The City of Snohomish has been parked at the edge of history for the past several months, and a three hour limit is about to go into effect. It’s expected that the city council will vote to change how we pay our police and that the municipal entity known as the Snohomish Police Department will begin the next chapter in its 123-year history.
So. I have begun the process of putting together a thumbnail history of the department up to this point. Scrolling through pages of old news on the library’s microfilm reader has turned up a historian’s candy store of stories. Allow me to tease you with a few headlines.
September 3, 1970, in the Tribune: “Boyd seeks $250,000.” The story begins: “Snohomish Police Chief Clarence Boyd has filed a complaint with the clerk of the Superior Court […] Three men city council members signed a formal complaint against Boyd following a motion made and passed unanimously at the June 2 council meeting….”
Chief Boyd is pictured on the left in the photograph above, he served 22 years as the Chief. On November 1, 1973, he was given an editorial send-off in the Tribune: “He did his job under difficult circumstances. Almost every year was ‘Retire the Chief Year’ in Snohomish.”
October 4, 1951, in the Tribune: “Police Chief Adams Removed From Post By Mayor Nickerman Following Protest Made On Punch Boards, Traffic Arrests.” Fascinating to imagine, the chief was dismissed in the council meeting and Robert Twitchell was appointed on the spot. (Twitchell went on to serve as County Sheriff.)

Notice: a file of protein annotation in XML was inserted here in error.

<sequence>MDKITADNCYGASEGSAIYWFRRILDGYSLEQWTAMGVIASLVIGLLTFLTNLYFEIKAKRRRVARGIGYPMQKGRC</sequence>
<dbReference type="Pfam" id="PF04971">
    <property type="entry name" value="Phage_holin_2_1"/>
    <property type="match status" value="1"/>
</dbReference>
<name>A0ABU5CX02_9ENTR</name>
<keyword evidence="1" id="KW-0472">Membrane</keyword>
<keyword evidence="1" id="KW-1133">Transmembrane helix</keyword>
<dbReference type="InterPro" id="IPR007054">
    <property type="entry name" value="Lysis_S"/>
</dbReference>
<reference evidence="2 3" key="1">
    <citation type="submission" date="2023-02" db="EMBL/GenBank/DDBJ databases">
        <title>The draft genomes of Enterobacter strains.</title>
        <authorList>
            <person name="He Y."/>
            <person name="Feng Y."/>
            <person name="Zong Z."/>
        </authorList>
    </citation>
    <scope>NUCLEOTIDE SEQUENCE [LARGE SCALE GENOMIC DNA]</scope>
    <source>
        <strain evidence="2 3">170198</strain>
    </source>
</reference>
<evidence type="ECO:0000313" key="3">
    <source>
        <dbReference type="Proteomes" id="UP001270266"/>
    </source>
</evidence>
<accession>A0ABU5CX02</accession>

Readers who were in attendance at this meeting are encouraged to contact me.
Here’s a possible scene from a period movie, published by the Tribune, December 30, 1910: “Desperado Fights Duel With Marshal.” Marshal Roy Norton, pictured above, found the desperado, a Mike Donnelly, at the shooting gallery in the basement of the California Wine House on First. Donnelly fired a shot at Norton that passed through his uniform just grazing his stomach. Chief Norton got off two shots toward Donnelly, who fired again. None of the bullets hit their mark and the action moved outside, up Avenue A. (To be continued in the thumbnail history.)
My favorite story so far is from the second year of our incorporation as the City of Snohomish when our first Marshall just about takes down the young city government. In the August 29, 1891, issue of The Eye, a headline shouts: “A Brown Study.” A sub-head teases: “ Lively Times in the City Council.” And a second sub-head explains: “The Ordinance Says the Money Belongs to the Chief of Police — Attempts to Convict Brown Regardless of Law — Resignation of City Attorney Coleman.”
Wait, there’s more, September 19, 1891: “The Ludicrousness of It!” The middle of the second paragraph reads: “According to the best light now shed upon the scene, the city has two chiefs of police….”
To be continued.
. . .
Published in the Snohomish County Tribune, November 16, 2011.